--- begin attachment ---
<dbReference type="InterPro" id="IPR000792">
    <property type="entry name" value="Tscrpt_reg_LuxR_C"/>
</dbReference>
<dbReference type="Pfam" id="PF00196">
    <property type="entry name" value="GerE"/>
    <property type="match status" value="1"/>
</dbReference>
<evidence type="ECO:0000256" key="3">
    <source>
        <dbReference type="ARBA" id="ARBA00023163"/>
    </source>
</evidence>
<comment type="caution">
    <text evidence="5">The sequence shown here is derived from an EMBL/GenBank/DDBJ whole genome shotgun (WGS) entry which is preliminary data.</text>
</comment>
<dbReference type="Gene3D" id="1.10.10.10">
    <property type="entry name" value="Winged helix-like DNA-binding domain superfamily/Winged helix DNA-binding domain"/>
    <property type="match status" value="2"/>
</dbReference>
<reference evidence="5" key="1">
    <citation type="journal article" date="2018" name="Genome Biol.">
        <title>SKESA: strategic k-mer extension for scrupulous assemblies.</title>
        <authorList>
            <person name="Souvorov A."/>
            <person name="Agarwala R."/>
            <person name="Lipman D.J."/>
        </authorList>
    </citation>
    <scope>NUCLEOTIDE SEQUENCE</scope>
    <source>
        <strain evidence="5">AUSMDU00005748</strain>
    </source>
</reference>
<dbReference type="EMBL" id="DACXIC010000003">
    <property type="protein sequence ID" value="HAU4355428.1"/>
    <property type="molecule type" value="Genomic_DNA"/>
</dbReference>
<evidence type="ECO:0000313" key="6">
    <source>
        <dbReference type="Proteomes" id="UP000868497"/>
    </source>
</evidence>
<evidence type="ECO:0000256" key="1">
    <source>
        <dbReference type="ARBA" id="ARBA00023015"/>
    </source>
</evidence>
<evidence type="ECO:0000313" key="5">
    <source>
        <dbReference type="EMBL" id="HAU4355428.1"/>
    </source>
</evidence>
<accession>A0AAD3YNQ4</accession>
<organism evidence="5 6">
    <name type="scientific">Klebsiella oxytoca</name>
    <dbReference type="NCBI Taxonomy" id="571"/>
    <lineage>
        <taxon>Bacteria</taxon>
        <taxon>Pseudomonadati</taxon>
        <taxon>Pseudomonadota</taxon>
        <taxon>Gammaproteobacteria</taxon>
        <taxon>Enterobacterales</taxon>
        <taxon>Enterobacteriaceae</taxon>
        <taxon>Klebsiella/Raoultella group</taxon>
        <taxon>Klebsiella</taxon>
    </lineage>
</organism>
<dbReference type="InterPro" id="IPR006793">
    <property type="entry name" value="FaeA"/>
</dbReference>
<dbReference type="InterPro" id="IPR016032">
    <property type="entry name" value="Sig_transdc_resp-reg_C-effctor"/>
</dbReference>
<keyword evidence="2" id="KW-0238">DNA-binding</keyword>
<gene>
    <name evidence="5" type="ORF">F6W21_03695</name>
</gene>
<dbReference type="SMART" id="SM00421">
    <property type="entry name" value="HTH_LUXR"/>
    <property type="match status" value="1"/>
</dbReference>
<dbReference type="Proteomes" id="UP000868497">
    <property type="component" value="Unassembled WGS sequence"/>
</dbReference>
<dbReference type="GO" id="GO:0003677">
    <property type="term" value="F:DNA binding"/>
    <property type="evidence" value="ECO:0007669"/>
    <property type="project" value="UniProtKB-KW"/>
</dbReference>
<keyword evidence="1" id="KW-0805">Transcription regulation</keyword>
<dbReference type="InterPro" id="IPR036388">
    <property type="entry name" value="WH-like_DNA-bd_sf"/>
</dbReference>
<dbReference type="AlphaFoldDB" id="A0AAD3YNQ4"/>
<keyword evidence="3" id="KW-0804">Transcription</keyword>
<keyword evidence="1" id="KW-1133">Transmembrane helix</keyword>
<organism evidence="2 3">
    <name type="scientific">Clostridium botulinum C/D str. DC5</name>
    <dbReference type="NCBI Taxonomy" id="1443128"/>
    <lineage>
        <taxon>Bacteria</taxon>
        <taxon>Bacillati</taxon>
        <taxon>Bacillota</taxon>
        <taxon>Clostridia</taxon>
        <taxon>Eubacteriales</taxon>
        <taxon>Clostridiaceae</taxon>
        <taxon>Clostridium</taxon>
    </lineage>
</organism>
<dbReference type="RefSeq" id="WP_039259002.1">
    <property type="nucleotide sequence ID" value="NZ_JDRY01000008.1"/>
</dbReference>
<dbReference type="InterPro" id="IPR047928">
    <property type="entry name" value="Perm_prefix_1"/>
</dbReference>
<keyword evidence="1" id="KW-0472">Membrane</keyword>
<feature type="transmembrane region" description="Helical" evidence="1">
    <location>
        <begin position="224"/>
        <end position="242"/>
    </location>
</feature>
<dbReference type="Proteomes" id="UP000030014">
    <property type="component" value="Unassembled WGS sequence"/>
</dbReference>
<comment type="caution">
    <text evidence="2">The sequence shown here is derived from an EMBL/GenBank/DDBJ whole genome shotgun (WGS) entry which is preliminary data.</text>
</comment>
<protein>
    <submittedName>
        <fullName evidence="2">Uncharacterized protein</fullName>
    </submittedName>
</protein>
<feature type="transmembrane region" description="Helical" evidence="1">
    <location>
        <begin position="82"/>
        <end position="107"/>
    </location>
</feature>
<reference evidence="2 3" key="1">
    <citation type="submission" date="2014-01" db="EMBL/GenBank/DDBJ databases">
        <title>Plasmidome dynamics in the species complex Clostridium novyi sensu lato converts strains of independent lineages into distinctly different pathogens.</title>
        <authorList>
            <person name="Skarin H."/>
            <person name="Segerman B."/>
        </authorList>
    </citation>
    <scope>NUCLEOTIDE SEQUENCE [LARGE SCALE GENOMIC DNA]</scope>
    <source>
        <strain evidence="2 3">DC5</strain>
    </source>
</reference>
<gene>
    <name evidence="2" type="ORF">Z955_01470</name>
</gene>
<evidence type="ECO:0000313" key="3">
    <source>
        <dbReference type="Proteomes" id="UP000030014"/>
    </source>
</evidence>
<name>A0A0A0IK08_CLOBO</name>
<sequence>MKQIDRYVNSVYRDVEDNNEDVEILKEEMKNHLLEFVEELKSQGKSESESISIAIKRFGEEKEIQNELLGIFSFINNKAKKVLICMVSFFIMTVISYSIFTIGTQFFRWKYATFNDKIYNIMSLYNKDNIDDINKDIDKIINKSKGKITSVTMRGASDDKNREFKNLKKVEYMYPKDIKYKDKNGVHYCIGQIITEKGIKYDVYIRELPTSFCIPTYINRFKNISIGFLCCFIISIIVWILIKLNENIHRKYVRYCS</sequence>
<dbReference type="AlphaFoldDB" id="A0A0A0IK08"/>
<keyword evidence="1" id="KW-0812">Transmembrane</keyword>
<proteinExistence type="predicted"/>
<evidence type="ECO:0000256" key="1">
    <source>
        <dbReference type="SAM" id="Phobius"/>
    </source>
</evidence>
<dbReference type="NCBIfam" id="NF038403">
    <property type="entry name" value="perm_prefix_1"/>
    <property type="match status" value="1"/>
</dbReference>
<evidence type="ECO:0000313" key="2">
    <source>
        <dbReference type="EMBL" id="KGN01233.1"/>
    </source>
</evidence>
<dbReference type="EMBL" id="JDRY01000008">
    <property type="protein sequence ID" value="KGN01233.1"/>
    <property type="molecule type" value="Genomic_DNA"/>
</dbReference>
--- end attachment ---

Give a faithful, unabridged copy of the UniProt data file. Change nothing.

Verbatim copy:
<dbReference type="InterPro" id="IPR000792">
    <property type="entry name" value="Tscrpt_reg_LuxR_C"/>
</dbReference>
<dbReference type="Pfam" id="PF00196">
    <property type="entry name" value="GerE"/>
    <property type="match status" value="1"/>
</dbReference>
<evidence type="ECO:0000256" key="3">
    <source>
        <dbReference type="ARBA" id="ARBA00023163"/>
    </source>
</evidence>
<comment type="caution">
    <text evidence="5">The sequence shown here is derived from an EMBL/GenBank/DDBJ whole genome shotgun (WGS) entry which is preliminary data.</text>
</comment>
<dbReference type="Gene3D" id="1.10.10.10">
    <property type="entry name" value="Winged helix-like DNA-binding domain superfamily/Winged helix DNA-binding domain"/>
    <property type="match status" value="2"/>
</dbReference>
<reference evidence="5" key="1">
    <citation type="journal article" date="2018" name="Genome Biol.">
        <title>SKESA: strategic k-mer extension for scrupulous assemblies.</title>
        <authorList>
            <person name="Souvorov A."/>
            <person name="Agarwala R."/>
            <person name="Lipman D.J."/>
        </authorList>
    </citation>
    <scope>NUCLEOTIDE SEQUENCE</scope>
    <source>
        <strain evidence="5">AUSMDU00005748</strain>
    </source>
</reference>
<dbReference type="EMBL" id="DACXIC010000003">
    <property type="protein sequence ID" value="HAU4355428.1"/>
    <property type="molecule type" value="Genomic_DNA"/>
</dbReference>
<evidence type="ECO:0000313" key="6">
    <source>
        <dbReference type="Proteomes" id="UP000868497"/>
    </source>
</evidence>
<evidence type="ECO:0000256" key="1">
    <source>
        <dbReference type="ARBA" id="ARBA00023015"/>
    </source>
</evidence>
<evidence type="ECO:0000313" key="5">
    <source>
        <dbReference type="EMBL" id="HAU4355428.1"/>
    </source>
</evidence>
<accession>A0AAD3YNQ4</accession>
<organism evidence="5 6">
    <name type="scientific">Klebsiella oxytoca</name>
    <dbReference type="NCBI Taxonomy" id="571"/>
    <lineage>
        <taxon>Bacteria</taxon>
        <taxon>Pseudomonadati</taxon>
        <taxon>Pseudomonadota</taxon>
        <taxon>Gammaproteobacteria</taxon>
        <taxon>Enterobacterales</taxon>
        <taxon>Enterobacteriaceae</taxon>
        <taxon>Klebsiella/Raoultella group</taxon>
        <taxon>Klebsiella</taxon>
    </lineage>
</organism>
<dbReference type="InterPro" id="IPR006793">
    <property type="entry name" value="FaeA"/>
</dbReference>
<dbReference type="InterPro" id="IPR016032">
    <property type="entry name" value="Sig_transdc_resp-reg_C-effctor"/>
</dbReference>
<keyword evidence="2" id="KW-0238">DNA-binding</keyword>
<gene>
    <name evidence="5" type="ORF">F6W21_03695</name>
</gene>
<dbReference type="SMART" id="SM00421">
    <property type="entry name" value="HTH_LUXR"/>
    <property type="match status" value="1"/>
</dbReference>
<dbReference type="Proteomes" id="UP000868497">
    <property type="component" value="Unassembled WGS sequence"/>
</dbReference>
<dbReference type="GO" id="GO:0003677">
    <property type="term" value="F:DNA binding"/>
    <property type="evidence" value="ECO:0007669"/>
    <property type="project" value="UniProtKB-KW"/>
</dbReference>
<keyword evidence="1" id="KW-0805">Transcription regulation</keyword>
<dbReference type="InterPro" id="IPR036388">
    <property type="entry name" value="WH-like_DNA-bd_sf"/>
</dbReference>
<dbReference type="AlphaFoldDB" id="A0AAD3YNQ4"/>
<keyword evidence="3" id="KW-0804">Transcription</keyword>
<keyword evidence="1" id="KW-1133">Transmembrane helix</keyword>
<organism evidence="2 3">
    <name type="scientific">Clostridium botulinum C/D str. DC5</name>
    <dbReference type="NCBI Taxonomy" id="1443128"/>
    <lineage>
        <taxon>Bacteria</taxon>
        <taxon>Bacillati</taxon>
        <taxon>Bacillota</taxon>
        <taxon>Clostridia</taxon>
        <taxon>Eubacteriales</taxon>
        <taxon>Clostridiaceae</taxon>
        <taxon>Clostridium</taxon>
    </lineage>
</organism>
<dbReference type="RefSeq" id="WP_039259002.1">
    <property type="nucleotide sequence ID" value="NZ_JDRY01000008.1"/>
</dbReference>
<dbReference type="InterPro" id="IPR047928">
    <property type="entry name" value="Perm_prefix_1"/>
</dbReference>
<keyword evidence="1" id="KW-0472">Membrane</keyword>
<feature type="transmembrane region" description="Helical" evidence="1">
    <location>
        <begin position="224"/>
        <end position="242"/>
    </location>
</feature>
<dbReference type="Proteomes" id="UP000030014">
    <property type="component" value="Unassembled WGS sequence"/>
</dbReference>
<comment type="caution">
    <text evidence="2">The sequence shown here is derived from an EMBL/GenBank/DDBJ whole genome shotgun (WGS) entry which is preliminary data.</text>
</comment>
<protein>
    <submittedName>
        <fullName evidence="2">Uncharacterized protein</fullName>
    </submittedName>
</protein>
<feature type="transmembrane region" description="Helical" evidence="1">
    <location>
        <begin position="82"/>
        <end position="107"/>
    </location>
</feature>
<reference evidence="2 3" key="1">
    <citation type="submission" date="2014-01" db="EMBL/GenBank/DDBJ databases">
        <title>Plasmidome dynamics in the species complex Clostridium novyi sensu lato converts strains of independent lineages into distinctly different pathogens.</title>
        <authorList>
            <person name="Skarin H."/>
            <person name="Segerman B."/>
        </authorList>
    </citation>
    <scope>NUCLEOTIDE SEQUENCE [LARGE SCALE GENOMIC DNA]</scope>
    <source>
        <strain evidence="2 3">DC5</strain>
    </source>
</reference>
<gene>
    <name evidence="2" type="ORF">Z955_01470</name>
</gene>
<evidence type="ECO:0000313" key="3">
    <source>
        <dbReference type="Proteomes" id="UP000030014"/>
    </source>
</evidence>
<name>A0A0A0IK08_CLOBO</name>
<sequence>MKQIDRYVNSVYRDVEDNNEDVEILKEEMKNHLLEFVEELKSQGKSESESISIAIKRFGEEKEIQNELLGIFSFINNKAKKVLICMVSFFIMTVISYSIFTIGTQFFRWKYATFNDKIYNIMSLYNKDNIDDINKDIDKIINKSKGKITSVTMRGASDDKNREFKNLKKVEYMYPKDIKYKDKNGVHYCIGQIITEKGIKYDVYIRELPTSFCIPTYINRFKNISIGFLCCFIISIIVWILIKLNENIHRKYVRYCS</sequence>
<dbReference type="AlphaFoldDB" id="A0A0A0IK08"/>
<keyword evidence="1" id="KW-0812">Transmembrane</keyword>
<proteinExistence type="predicted"/>
<evidence type="ECO:0000256" key="1">
    <source>
        <dbReference type="SAM" id="Phobius"/>
    </source>
</evidence>
<dbReference type="NCBIfam" id="NF038403">
    <property type="entry name" value="perm_prefix_1"/>
    <property type="match status" value="1"/>
</dbReference>
<evidence type="ECO:0000313" key="2">
    <source>
        <dbReference type="EMBL" id="KGN01233.1"/>
    </source>
</evidence>
<dbReference type="EMBL" id="JDRY01000008">
    <property type="protein sequence ID" value="KGN01233.1"/>
    <property type="molecule type" value="Genomic_DNA"/>
</dbReference>